We can choose where to spend our dollars—and thus reward corporations whose actions help to create what most of us actually want– a more just and environmentally sustainable world. At the same time we can stop rewarding those on a societal level whose actions create wealth for themselves and a diminished and dangerous world for our children.

Modern corporations know such choices are not small gestures, as indicated by the money they spend on “greenwashing” or “humanewashing” campaigns, which play on citizens’ desires to support ethical and environmentally sustainable businesses.

These corporations might benefit from dropping the semblance and simply acting according to standards their communities can support.

Take the case of Forrest Paint, a family-owned business in Eugene, Oregon. When the Eugene Toxics Right to Know ordinance was passed, it required them to publically list the toxics used and emitted in their business—and to be taxed accordingly.

At first Forrest Paint attacked that ordinance, joining a legal suit along with other businesses to strike it down. But after a year or two of battling on, they got smarter. Forrest Paint installed an innovative state of the art recovery process for its chemicals. It has now become a national leader in non-toxic paint manufacturing.

Instincts of Self-Destruction

All communities need elders, mediators, and grandparents whose wisdom and presence serve as refuge for the vulnerable and guides for the future. Today we also need business leaders like Seventh Generation Chairman and “Chief Inspired Protagonist” Jeffrey Hollender and Fortune 500 CEO Max DePree—and the Forrest family– to keep our economy running.

Yet as the Chehalis Indians observed, power is just as dangerous as it is powerful. Authority can easily get out of hand. Thus enduring societies have mechanisms with which to direct and guide the power they allocate to any individual or group of individuals. Hollender (“Regulate Me, Please”) reminds us a society that operates in economic free fall with its dictum of “internalizing benefits” (keeping profits for oneself) and “externalizing costs” (passing them off to others) supports those who create what few of us want.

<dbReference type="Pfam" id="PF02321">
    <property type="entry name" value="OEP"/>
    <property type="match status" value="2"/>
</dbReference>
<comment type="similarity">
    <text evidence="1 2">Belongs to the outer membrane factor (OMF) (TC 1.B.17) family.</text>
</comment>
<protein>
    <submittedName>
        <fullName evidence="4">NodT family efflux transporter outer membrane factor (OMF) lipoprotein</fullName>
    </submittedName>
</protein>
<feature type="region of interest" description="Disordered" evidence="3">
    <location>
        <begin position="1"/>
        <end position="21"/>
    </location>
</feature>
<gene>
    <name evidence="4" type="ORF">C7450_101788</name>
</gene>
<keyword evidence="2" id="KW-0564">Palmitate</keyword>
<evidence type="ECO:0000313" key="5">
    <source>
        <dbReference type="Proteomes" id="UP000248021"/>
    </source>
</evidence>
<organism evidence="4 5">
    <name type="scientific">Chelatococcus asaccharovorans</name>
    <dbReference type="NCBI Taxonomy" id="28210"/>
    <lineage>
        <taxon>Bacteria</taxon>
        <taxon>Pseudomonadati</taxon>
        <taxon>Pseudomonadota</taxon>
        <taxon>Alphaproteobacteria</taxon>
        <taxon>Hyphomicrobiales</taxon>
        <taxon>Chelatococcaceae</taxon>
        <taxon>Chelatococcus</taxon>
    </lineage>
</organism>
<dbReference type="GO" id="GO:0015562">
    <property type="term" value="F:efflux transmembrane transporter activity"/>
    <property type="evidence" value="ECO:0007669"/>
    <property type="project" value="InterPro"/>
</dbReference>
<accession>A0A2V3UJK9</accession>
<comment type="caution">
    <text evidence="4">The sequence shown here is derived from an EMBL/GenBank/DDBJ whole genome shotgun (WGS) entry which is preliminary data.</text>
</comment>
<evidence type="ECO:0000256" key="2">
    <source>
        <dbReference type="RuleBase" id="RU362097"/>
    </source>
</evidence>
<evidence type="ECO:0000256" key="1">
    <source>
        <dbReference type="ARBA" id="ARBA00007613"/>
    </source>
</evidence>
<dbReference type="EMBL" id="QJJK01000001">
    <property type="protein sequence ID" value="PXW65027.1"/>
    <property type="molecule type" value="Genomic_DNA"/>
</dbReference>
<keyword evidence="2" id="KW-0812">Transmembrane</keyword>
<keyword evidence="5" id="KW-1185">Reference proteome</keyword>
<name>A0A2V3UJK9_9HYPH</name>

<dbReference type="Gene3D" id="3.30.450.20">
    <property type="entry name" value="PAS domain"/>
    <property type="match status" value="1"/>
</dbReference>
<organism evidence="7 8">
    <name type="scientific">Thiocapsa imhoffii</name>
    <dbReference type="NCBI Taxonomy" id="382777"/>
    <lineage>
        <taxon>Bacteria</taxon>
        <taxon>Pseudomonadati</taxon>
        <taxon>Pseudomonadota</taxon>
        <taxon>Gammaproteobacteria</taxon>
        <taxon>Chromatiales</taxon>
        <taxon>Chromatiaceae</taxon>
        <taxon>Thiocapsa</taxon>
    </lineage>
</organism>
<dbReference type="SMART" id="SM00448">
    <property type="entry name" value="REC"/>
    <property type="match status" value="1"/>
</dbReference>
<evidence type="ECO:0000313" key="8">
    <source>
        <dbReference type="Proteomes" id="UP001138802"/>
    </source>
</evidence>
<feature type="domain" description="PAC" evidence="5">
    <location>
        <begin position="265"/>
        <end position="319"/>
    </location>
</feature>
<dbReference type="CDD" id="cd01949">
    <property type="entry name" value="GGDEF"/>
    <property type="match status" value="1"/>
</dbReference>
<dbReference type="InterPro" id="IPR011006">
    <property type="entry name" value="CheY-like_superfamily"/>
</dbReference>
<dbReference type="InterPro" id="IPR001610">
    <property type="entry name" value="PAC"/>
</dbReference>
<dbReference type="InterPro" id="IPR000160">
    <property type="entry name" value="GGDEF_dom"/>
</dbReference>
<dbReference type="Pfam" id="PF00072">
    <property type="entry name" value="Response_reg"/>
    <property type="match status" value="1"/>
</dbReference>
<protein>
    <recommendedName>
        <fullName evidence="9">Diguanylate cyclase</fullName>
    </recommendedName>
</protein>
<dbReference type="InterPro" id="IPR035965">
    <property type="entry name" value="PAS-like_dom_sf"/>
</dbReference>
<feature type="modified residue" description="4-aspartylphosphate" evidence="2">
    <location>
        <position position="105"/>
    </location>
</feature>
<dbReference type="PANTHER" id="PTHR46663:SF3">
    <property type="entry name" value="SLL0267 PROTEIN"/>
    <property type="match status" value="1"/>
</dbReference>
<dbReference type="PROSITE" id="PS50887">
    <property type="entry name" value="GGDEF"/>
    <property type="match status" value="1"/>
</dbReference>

This process also unfairly taxes those who would do the right thing, since it costs ethical business more than those who don’t abide by environmental or social justice considerations. In the contemporary world this has left us with climate change, an escalating cancer epidemic caused by environmental contaminants and a society in which one per cent of the population controls 99 per cent of its wealth.

A working democracy needs another tact. Indeed, a surviving society needs a another tact.

The founders of the US knew such regulation was necessary. In order to earn their license to operate, the first US corporations had to prove they provided service to their communities—and they had to continue to do so. Their licenses were only renewed on condition of their continuing good conduct.